Wolf Parade - Apologies to the Queen Mary

"There's plenty of effusive vocal gesturing, and wide-eyed, preacher style tub-thumping. However; there the comparisons must end, for the Waterboys never sounded like an unholy Ukranian folk tribute to Pere Ubu."


 


Wolf Parade – Apologies to the Queen Mary


 


Ahh, the trendy joys of Wolf Parade! It is, after all another one of those wacky Canadian bands that we are all told demand to be heard. Actually, I'm sorry but on this evidence they do deserve to be heard. Despite their sometimes over-angsty sound and rather pretentious song titles, (beat this wannabe poets; You are a Runner and I am My Father's Son is the title of the opening track) there's a rare creative energy at work here. Sometimes it is overbearing, sometimes it is confusing (not to say a tad annoying) but the band's debut reveals a great, rather unpolished amount of talent that just needs a little time and patience. The opening is great; You are a Runner and I am My Father's Son is gauche, clumping and clumsy – like the proverbial bull in a china shop. On this evidence there's a mad organist at large in Wolf Parade's ranks, an organist whose wobbly voice is augmented by early Queen-style backing vocals now and again. All too soon it's over. Modern World is somewhat quieter, though it retains the insistent quality and underlying thump of the first song. Quite why I don't know, but there's a nagging thought in the back of my mind that keeps surfacing and demanding my attention; namely the singer sounds uncannily like This Is the Sea period Mike Scott. Indeed he does. There's plenty of effusive vocal gesturing, and wide-eyed, preacher style tub-thumping. However; there the comparisons must end, for the Waterboys never sounded like an unholy Ukranian folk tribute to Pere Ubu.


 


It's all very heady stuff, most noticeably on Grounds for Divorce, a schizophrenic collection of sounds locked in a room together and told to get on with each other. Somehow the vocal narrative lends a semblance of order to it all. We Built Another World is a noisier version of the same template, and, although the drumming at times seems to be lifted straight from the more exuberant moments on the Modern Dance, I'm not complaining as it is pretty fabulous stuff. Fancy Claps is just nuts; a high speed stomp around the village hall, the rather Baroque vocal arrangements resurface here, lending a feeling of pomp rock to the proceedings. Same Ghost Every Night is the first authentic "slowie" on this disc, and it's a slightly bug-eyed lament, lots of serious banging offsetting a rather maudlin, lumpen song, big on "feelings and emotions", rather low on finesse. Everything is played rather too loudly as if the musicians are trying to keep warm. Still, these songs do possess a certain fried charm, especially near the CD's end.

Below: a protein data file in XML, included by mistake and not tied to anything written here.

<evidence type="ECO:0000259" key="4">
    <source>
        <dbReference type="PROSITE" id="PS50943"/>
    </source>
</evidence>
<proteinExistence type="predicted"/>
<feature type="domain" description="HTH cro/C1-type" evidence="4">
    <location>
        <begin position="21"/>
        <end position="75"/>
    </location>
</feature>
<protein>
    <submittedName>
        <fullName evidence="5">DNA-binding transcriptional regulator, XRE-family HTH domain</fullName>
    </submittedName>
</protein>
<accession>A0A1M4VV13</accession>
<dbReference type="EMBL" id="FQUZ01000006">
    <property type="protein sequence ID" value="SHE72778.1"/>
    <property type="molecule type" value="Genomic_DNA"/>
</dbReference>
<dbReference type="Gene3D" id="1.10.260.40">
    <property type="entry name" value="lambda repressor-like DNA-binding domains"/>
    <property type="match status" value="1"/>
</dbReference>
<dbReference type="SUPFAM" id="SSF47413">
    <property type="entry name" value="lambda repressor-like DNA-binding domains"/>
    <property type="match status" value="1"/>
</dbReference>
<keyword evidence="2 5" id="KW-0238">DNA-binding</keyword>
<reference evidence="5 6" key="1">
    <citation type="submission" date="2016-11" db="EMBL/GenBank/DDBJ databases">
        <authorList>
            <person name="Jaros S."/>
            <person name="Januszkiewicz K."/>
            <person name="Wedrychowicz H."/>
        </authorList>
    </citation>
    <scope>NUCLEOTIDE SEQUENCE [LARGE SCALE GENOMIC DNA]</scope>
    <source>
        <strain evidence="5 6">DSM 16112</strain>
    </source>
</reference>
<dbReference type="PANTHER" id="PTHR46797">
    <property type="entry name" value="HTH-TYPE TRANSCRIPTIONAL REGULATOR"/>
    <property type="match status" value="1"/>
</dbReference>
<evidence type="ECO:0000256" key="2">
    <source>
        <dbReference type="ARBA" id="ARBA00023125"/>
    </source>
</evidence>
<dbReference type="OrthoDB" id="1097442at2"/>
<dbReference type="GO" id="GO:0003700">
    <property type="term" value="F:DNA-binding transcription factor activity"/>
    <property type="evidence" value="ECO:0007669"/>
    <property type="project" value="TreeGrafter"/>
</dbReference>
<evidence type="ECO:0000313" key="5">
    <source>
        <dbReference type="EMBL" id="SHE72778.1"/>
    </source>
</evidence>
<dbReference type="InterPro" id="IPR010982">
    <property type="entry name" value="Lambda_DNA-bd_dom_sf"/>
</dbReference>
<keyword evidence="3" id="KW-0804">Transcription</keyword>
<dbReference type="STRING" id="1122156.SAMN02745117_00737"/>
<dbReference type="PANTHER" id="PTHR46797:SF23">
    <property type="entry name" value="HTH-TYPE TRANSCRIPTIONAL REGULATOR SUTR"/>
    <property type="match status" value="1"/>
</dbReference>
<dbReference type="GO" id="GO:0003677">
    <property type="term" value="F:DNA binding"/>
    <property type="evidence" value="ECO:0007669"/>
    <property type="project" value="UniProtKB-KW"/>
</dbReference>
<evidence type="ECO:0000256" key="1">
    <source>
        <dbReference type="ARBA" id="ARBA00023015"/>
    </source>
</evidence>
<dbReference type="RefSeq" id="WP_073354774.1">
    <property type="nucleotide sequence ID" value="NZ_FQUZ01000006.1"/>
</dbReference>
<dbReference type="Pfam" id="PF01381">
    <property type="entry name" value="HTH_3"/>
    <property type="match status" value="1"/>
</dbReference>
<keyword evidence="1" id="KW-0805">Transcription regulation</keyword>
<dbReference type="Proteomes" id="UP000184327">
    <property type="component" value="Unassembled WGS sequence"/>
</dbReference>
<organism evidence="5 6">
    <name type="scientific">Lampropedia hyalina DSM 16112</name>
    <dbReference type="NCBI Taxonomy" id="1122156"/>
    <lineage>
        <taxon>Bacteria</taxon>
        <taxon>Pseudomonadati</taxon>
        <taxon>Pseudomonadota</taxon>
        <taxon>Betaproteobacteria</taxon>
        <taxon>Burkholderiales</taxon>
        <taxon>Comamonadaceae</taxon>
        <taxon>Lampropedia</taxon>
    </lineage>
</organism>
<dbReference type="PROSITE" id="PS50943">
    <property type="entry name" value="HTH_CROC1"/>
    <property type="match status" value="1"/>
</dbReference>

A good example of this is Shine a Light; the nagging, harshly discordant guitar run presages a fabulous track, a track in which luckily the band restrain their collective exuberance - allowing in turn the listener some breathing space. It chugs away in a menacing fashion, very much like Sister Ray and is by far the best song on the LP. This is brilliant, jump-about stuff. Boy, do Wolf Parade like crazy titles; Dead Sons and Daughters of Hungry Ghosts sounds like it reads; a slightly loony harangue over a jaunty stop-start melody. There are some great keyboard runs on this song which add a slightly ethereal quality to the ranting. I'll Believe in Anything follows on immediately. The noise suddenly cranks up a notch and everything sounds absolutely magnificent. It is as if after enduring a hell of a lot of collective drilling, the band has suddenly struck oil and knows it. This feeling is exploited for the rest of the song, and believe me, it's a shame when it stops. Its a Curse sounds like Wolf Parade's take on the Munsters theme tune, albeit more charming and wacky. Driver Bells is a fabulous thumping preacher-style assertion (the thumping of course is provided by those ubiquitous drums). The track has a bit more breathing space, which really lends a great deal of tension and power. Fore some reasons it reminds me of the similarly epic Lately by British Sea Power. Last up is This Heart's on Fire. This is pretty much straight rock, quite a shock when the rest of the LP is considered actually. Don't worry, the clippety-clop of the drums can't be kept out for long but still; it's a remarkably straight ending.


 


Well, what is there to say? I suppose that, once you've recovered from the assault at the beginning and mentally adjusted yourself to receive a great dollop of thumping drumming you will find that this is a fabulous record. Yes, it is gawky and nervous, sometimes overly arty, and it does wear its influences on its sleeve but it's a great piece of work. It's seriously recommended.


 


Words: Richard Foster.


 


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